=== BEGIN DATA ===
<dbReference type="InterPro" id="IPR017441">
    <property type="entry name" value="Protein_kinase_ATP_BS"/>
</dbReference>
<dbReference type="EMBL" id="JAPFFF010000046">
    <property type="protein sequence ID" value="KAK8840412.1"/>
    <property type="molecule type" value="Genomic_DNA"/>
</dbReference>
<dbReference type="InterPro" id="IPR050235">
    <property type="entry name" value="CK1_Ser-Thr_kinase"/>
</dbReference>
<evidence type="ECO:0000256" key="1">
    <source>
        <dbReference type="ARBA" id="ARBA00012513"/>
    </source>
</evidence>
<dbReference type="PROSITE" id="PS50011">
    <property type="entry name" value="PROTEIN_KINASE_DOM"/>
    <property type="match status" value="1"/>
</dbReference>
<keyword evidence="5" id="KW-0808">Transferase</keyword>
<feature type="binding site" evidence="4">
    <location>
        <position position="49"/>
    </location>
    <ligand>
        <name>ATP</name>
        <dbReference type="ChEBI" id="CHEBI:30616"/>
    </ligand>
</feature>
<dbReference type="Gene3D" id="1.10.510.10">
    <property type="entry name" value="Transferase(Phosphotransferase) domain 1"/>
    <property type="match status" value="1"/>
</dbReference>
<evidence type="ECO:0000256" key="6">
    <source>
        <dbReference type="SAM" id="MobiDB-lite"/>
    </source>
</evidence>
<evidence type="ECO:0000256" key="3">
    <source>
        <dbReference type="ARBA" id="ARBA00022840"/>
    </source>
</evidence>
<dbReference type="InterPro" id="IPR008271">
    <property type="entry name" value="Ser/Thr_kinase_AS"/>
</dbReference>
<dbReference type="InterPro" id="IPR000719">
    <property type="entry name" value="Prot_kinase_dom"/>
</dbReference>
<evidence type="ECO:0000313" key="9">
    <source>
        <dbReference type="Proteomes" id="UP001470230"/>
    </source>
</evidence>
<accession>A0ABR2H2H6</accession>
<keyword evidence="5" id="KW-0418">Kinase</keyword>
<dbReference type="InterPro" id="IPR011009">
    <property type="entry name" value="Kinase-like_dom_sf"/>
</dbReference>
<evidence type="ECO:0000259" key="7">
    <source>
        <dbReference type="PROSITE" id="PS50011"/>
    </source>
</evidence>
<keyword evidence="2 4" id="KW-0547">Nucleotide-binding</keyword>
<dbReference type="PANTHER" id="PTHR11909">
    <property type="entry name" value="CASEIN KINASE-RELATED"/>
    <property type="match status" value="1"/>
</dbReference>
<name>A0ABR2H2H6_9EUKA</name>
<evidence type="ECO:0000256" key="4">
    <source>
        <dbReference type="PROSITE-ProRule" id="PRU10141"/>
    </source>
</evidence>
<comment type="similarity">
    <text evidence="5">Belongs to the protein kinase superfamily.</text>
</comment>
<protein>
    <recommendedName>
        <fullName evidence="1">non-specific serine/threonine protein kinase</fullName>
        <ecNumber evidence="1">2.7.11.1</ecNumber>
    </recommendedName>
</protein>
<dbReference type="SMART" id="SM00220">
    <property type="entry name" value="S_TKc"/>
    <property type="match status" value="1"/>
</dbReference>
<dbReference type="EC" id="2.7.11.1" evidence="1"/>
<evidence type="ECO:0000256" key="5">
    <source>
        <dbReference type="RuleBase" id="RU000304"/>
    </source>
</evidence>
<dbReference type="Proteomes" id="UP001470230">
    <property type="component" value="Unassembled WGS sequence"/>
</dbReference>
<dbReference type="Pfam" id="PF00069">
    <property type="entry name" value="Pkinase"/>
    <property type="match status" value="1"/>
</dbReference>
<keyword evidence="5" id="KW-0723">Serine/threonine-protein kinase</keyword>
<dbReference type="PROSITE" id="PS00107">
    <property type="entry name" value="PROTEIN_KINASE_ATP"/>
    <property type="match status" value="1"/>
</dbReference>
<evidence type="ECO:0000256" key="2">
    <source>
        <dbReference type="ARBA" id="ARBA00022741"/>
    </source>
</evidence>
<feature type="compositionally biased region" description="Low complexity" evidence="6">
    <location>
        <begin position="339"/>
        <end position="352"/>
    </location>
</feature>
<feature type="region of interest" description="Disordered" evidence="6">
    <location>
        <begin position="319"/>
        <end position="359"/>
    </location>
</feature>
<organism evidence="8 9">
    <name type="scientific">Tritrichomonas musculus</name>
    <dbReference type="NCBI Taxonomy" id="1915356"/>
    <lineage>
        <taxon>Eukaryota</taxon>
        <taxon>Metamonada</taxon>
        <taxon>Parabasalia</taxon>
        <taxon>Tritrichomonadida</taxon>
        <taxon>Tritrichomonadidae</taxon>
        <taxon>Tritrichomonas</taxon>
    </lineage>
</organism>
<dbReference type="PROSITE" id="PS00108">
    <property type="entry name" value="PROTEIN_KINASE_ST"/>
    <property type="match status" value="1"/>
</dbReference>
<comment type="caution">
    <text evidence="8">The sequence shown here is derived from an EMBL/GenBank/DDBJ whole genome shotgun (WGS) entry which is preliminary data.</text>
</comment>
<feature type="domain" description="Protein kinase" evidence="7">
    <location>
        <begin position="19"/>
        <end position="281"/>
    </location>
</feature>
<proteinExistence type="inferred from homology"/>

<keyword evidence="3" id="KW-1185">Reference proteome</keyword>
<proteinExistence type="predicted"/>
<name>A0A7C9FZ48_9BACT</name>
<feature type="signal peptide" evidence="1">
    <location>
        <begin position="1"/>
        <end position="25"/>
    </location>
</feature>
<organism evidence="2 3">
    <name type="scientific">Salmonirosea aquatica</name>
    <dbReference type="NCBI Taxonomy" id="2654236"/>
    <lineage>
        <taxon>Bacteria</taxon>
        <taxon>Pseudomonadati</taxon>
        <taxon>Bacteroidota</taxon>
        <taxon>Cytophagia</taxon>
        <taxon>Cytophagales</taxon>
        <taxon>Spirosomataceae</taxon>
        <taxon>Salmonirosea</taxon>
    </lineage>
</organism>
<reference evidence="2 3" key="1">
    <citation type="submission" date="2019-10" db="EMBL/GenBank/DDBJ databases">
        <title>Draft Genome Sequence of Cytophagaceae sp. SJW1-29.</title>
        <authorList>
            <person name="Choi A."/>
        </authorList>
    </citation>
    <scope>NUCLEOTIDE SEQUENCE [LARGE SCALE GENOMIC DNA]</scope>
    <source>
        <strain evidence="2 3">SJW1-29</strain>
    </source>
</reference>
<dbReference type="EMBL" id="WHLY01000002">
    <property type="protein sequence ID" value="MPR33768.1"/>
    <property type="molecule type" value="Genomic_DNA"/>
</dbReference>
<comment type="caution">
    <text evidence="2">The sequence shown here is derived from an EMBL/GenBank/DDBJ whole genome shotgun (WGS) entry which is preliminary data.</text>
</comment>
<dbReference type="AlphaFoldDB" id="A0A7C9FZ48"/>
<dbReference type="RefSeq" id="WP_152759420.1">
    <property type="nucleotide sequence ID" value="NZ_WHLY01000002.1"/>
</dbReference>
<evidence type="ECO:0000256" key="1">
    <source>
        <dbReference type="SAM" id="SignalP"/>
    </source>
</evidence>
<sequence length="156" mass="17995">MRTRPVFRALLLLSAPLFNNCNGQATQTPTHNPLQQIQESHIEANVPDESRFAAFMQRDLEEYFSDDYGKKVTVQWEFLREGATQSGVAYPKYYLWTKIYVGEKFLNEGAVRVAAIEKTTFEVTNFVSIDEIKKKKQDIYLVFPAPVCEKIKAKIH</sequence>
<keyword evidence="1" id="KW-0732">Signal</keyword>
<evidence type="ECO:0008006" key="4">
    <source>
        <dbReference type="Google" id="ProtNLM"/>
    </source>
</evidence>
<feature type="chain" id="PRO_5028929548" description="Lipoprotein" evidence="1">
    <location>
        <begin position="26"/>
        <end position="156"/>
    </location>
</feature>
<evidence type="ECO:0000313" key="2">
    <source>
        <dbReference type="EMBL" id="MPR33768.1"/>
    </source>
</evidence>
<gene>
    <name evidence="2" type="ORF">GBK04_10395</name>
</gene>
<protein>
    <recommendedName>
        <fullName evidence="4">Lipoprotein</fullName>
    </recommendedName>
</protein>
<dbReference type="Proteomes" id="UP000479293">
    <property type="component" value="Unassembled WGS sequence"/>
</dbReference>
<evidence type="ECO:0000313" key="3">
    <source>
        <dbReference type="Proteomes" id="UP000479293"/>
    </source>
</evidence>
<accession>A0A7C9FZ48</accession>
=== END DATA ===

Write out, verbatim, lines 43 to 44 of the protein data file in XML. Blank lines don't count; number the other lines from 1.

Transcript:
</evidence>
<dbReference type="InterPro" id="IPR008271">